Covid 19 coronavirus: Plugging the gap at the border … in a few months

Almost all border workers who need to be regularly tested will also need to be vaccinated or they will be redeployed from the frontline – but they’ll have months of lead-in time.

The new public health order – set to be announced by Covid-19 Response Minister Chris Hipkins – will fill a gap in our border defences that Professor Michael Baker has previously described as “hugely concerning”.

It will also address an inconsistency that currently means thousands of border workers are deemed high-risk enough to be required to have regular tests for Covid-19, but they’re able to work on the frontline without being vaccinated.

In April, Prime Minister Jacinda Ardern said that every border worker would be redeployed away from the frontline if they were not vaccinated.

But the subsequent public health order only applied to MIQ workers and non-MIQ government workers at the border, such as Customs officers.

It did not apply to airside retail and hospitality workers at airports, or privately-employed baggage-handlers or airport cleaners – such as the one who caught Covid-19 in April after cleaning a plane that carried high-risk passengers.

And it did not apply to non-government workers who come into contact with items that might be infected – such as the LSG SkyChefs worker who handled laundry from Auckland International Airport and who may have sparked the February cluster.

The latest data – for the week ending June 20 – shows about 1600 unvaccinated workers at the border, 1000 of them port workers.

The new order, the Herald understands, will apply to non-MIQ workers at the border who work in high-risk areas, interact with high-risk people, or handle high-risk goods.

It is understood to cover almost all of the border workforce who are already required to be regularly tested.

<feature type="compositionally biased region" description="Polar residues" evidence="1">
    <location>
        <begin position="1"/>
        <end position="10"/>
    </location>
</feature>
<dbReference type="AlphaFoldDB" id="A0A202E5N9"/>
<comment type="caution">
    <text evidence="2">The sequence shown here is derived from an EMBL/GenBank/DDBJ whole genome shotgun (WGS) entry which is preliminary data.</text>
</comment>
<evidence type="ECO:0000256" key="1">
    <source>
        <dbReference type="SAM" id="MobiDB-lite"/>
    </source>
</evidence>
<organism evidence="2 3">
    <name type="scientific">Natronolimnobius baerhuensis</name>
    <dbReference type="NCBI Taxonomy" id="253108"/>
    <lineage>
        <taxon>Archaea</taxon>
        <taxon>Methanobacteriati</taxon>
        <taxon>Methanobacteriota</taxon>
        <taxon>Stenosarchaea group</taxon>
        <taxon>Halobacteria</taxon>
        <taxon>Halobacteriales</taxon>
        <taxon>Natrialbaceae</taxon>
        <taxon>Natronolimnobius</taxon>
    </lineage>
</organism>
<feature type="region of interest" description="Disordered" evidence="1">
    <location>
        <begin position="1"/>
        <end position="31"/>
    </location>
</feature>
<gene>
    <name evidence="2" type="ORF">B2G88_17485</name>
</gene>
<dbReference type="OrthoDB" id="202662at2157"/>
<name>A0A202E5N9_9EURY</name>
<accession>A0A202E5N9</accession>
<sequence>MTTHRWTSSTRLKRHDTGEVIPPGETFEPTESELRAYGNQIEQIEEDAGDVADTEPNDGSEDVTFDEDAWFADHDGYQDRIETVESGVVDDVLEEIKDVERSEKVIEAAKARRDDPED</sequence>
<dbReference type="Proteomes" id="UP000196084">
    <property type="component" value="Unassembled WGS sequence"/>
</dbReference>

But there will be a substantial lead-in time until those workers need to have had at least one jab, with the Government currently considering September 30 as the deadline for non-government workers at the ports and airports.

That would give them more than two and a half months to get their first Pfizer dose, which could see the Government facing criticism that it’s going too slowly.

Supply shouldn’t be an issue in coming months either, with the Government set to receive 700,000 doses of the vaccine in the second half of July.

The Government has previously been reluctant to give short lead-in times because deploying thousands of workers at once would cause significant workplace disruption.

There has also been concern over how easy it would be to replace specialised workers who didn’t want to get a jab.

The Herald has been reporting on the number of vaccinated border workers for months, and the Government recently signalled a new public health order to require more workers at the border to be vaccinated.

Hipkins has said he would have liked more border workers to have been covered earlier.

Sir Brian Roche, who chairs the independent advisory group advising the Government’s Covid response, recently said he was surprised by the number of unvaccinated border workers.

“The system is there to respond to known risks in MIQ and at the border. That’s why the workers need to be appropriately protected,” he told the Herald two weeks ago.

“Having them vaccinated is critical. We’ll be pushing that really hard.”

The Government also had little gauge on how many non-MIQ border workers were being regularly tested until its border worker testing register became mandatory at the end of April.

Hipkins has also said he wished it had been made mandatory sooner.

The most recent data – for June 2 – shows there about 900 border workers who are overdue for a test.

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